In conjunction with consistency, it is also critical that your method of reinforcement is fair and proportional. If you use too severe a form of negative reinforcement, you will scare or harm your dog. Very bad. If you do not praise him enough for a correct answer, you might leave him wondering whether he did answer correctly or not. Your method of reinforcement should be stern enough to hold the attention of your dog and make him WANT to get the correct answer, and it should be throttled enough not to scare or harm him—in other words, it should be FAIR. There are some commands that you might use in a life-or-death emergency situation, a command that your dog MUST ALWAYS and IMMEDIATELY respond to. You might use this command if your dog is about to chase a squirrel across a busy road, or starts chasing after a bear (looking at you, Thunder). While your method of reinforcement might be stricter for those commands, it still needs to be fair and proportional in order to be effective. They also need to be delivered in a way that convinces your dog that you are in charge, which brings us to:

Confidence:

This is probably the one people struggle with the most, maybe because it is subjective and hard to define. You know when it’s there, and you know when it’s not there, but you might not know exactly why. Often, confidence is earned through experience, which is a catch-22 because where do you get experience if it is your first or second or third dog? Nevertheless, it remains just as crucial as the other traits, and often determines whether or not you will assume the Alpha position in your little pack. In order to be confident, you need to be consistent and you need to know your method is fair and effective. You need to be able to deliver your commands or signals assertively, to separate yourself from any negative emotions like frustration or anger, and you need to reinforce consistently and fairly. It is a fact of life that some personalities are just naturally better at assuming this kind of leadership role than others. Many people would rather not bear the responsibilities of being the leader. Consider this then: if not all people want to be leaders, it is likely that not all dogs are born with the desire to assume the responsibilities of the Alpha position. In fact, it is likely that your dog is NOT an Alpha type dog. Yet, in the dog’s mind, the pack MUST have a leader, and that means if your dog cannot trust you to effectively be pack leader, he will have to assume the role, and that dynamic often puts undue stress and pressure on the dog, leading to issues like anxiety or fear aggression. In many cases, these issues could have been resolved from the start if the person had been more confident. There is something psychological about being confident—we pick up on it in people, and you can be sure your dog (or horse) picks up on it in you too. While it can be tedious to study all the nuances of body language and positioning and how dogs interpret it, much of the tedium can be distilled into one word: confidence. When you are confident, your body often assumes the correct position. If you are timid, hesitant, or questioning your own methods, you can be sure your dog is also questioning whether he can trust you to lead or not. You will make mistakes, but do not let that keep you from remaining confident. Which brings us to our next point:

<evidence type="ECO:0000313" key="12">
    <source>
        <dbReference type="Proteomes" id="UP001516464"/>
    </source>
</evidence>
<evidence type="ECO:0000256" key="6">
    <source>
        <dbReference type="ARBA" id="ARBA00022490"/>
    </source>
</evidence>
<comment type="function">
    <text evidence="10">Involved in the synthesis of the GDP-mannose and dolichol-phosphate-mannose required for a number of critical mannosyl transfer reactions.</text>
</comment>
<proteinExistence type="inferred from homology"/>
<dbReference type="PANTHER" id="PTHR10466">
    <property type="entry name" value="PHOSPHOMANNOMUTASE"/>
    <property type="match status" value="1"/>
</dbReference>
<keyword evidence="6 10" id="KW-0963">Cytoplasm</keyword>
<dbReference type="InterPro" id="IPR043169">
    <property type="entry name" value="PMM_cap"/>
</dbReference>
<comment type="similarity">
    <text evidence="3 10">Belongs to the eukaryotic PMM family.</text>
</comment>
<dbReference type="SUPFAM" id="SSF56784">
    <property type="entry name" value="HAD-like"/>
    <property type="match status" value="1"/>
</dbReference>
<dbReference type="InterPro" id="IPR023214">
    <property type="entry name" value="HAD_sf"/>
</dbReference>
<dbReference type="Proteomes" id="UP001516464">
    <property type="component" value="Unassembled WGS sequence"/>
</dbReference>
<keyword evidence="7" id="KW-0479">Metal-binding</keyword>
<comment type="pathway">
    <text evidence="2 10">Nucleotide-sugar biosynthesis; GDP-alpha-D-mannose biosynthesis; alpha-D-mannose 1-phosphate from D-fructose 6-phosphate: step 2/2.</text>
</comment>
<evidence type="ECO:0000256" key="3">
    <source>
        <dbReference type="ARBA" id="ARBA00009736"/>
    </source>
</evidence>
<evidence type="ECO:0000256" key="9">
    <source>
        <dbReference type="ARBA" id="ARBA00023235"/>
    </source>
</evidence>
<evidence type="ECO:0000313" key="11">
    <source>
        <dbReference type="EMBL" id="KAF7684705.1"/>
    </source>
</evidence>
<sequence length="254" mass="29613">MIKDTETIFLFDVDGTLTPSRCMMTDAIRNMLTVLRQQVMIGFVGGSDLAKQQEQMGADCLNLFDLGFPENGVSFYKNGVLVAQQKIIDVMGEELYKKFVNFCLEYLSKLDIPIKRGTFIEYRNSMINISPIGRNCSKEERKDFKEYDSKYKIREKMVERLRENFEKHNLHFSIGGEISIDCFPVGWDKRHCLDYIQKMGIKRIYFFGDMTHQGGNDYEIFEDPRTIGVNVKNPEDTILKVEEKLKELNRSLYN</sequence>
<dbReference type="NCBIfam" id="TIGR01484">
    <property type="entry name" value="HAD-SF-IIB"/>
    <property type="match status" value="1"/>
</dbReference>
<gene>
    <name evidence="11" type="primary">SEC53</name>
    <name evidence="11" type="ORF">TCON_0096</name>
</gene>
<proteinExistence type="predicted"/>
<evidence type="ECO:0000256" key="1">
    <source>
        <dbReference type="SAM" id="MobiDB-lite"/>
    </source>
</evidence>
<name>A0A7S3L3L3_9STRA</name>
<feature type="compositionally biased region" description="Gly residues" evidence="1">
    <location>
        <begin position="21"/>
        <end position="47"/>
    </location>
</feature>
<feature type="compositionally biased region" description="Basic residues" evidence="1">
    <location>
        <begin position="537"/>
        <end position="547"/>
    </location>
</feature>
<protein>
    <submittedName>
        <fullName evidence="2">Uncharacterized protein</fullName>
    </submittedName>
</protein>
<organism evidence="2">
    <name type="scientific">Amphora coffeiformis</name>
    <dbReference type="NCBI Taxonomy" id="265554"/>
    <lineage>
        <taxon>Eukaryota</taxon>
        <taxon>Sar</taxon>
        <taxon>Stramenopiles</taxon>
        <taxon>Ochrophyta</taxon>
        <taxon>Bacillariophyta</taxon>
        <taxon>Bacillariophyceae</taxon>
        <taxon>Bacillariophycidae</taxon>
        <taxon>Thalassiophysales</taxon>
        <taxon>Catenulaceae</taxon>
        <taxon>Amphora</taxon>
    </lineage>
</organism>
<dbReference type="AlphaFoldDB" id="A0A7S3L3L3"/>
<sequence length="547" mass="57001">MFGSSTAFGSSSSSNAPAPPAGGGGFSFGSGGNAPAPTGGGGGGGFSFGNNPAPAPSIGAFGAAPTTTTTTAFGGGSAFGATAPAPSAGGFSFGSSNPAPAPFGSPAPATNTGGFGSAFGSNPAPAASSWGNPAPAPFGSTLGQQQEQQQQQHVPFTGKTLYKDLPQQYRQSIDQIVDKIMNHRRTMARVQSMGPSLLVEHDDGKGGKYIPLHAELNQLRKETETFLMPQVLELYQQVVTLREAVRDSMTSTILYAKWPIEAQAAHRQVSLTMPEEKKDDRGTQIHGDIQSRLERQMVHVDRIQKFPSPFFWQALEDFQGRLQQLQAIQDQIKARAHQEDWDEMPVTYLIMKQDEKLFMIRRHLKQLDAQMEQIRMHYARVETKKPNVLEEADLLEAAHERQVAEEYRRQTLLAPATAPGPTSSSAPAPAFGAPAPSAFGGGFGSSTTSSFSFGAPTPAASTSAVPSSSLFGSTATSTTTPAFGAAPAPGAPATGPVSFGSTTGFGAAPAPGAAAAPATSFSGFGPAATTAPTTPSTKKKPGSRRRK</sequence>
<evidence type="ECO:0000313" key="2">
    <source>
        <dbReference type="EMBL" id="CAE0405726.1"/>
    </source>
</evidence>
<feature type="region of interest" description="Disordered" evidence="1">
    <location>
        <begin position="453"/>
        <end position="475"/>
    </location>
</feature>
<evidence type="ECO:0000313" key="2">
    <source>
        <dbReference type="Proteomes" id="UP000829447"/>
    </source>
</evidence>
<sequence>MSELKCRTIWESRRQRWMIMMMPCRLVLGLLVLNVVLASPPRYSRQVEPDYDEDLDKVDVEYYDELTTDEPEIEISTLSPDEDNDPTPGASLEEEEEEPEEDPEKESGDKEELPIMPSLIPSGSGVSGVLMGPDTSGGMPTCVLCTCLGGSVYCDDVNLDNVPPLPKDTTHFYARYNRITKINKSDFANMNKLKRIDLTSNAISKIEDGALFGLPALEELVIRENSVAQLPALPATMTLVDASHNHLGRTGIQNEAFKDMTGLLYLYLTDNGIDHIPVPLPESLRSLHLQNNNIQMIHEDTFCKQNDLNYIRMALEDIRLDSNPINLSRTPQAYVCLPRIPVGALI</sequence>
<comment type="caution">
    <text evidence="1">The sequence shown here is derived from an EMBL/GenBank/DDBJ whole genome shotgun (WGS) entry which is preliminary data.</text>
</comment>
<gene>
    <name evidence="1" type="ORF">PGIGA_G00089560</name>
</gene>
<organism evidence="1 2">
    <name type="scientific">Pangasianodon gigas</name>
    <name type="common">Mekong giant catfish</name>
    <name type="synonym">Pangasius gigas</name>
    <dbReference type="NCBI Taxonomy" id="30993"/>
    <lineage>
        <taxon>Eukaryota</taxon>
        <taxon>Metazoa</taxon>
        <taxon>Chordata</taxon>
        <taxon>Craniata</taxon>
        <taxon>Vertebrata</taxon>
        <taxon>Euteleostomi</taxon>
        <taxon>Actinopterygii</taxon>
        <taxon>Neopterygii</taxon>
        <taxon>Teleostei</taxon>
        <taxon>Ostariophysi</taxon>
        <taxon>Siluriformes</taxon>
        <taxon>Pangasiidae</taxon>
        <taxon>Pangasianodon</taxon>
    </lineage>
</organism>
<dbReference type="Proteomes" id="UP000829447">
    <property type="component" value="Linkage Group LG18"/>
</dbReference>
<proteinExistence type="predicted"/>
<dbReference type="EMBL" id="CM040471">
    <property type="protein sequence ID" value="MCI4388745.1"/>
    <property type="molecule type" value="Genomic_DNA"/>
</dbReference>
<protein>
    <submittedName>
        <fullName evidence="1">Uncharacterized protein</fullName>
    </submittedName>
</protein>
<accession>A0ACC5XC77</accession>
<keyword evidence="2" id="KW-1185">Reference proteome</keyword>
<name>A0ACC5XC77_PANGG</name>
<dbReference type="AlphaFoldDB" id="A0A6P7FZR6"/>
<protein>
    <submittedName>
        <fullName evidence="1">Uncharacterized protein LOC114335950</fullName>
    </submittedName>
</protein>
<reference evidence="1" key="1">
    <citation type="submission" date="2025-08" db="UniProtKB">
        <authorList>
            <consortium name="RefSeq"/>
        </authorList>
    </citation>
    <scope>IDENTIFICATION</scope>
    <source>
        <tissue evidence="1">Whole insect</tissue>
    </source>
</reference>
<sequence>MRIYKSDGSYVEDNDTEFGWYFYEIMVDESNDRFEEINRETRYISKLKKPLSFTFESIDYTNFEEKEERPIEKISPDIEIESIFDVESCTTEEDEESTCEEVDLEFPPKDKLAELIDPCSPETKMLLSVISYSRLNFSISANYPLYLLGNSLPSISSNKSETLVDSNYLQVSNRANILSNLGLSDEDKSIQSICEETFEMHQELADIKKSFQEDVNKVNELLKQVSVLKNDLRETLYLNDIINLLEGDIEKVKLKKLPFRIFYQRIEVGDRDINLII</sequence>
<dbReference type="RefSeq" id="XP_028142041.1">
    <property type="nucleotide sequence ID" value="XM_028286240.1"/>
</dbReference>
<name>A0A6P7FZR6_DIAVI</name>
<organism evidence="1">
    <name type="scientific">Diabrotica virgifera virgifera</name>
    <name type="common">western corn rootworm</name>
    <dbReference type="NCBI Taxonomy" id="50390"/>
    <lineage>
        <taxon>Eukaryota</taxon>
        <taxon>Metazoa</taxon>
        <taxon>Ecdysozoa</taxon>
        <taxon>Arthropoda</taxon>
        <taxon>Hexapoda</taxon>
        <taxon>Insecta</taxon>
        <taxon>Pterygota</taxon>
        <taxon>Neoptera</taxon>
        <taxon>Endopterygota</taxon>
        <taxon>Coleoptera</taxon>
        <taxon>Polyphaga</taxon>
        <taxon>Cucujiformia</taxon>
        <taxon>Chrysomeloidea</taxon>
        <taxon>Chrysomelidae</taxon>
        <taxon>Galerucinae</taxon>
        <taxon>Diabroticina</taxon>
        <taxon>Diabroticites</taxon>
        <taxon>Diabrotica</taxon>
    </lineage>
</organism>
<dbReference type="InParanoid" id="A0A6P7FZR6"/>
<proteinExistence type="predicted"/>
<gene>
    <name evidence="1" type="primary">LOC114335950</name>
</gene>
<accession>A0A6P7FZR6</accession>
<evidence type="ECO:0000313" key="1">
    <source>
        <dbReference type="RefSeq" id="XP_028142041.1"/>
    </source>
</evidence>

Respect:

Confident does not mean aggressive, it does not mean abusive, it does not require yelling or anger, frustration, panic. It requires Respect, and that goes both ways. It is important for you to respect your dog as a being. If you can be confident while being respectful, you will in turn earn your dog’s respect. Your dog will feel more comfortable to trust in your judgement and leadership abilities, and you will unburden your dog from the responsibility of assuming that Alpha position, often helping to prevent certain behavioral issues that could arise otherwise.
As you can see, each of these four principles ties into the others, and I maintain that all four are indispensable for effectively training your pup. I will finish by saying that properly training your dog will open up so many more opportunities for you and mitigate the many headaches of dealing with a poorly behaved dog. In turn, you have the potential to build an even deeper, truly beautiful connection with your dog. My dog Thunder and I have been all over the world together from one adventure to the next for the last 12 years, and none of that would have been remotely feasible if he weren’t well-trained.

Of course, all of this is easier said than done. It is a learning process both for you and your dog. You will get upset, you will get frustrated, but try to keep emotion out of it. It is an exercise in patience, training a puppy, but put the time and effort in now and it will pay so many wonderful dividends in the future. Once you have basic obedience covered, consider some of these less common commands that I have found immensely helpful while hiking or backpacking with my pup: 5 Less Common Commands for Hiking with Your Dog.

Good luck and as always, feel free to reach out with any questions or comments.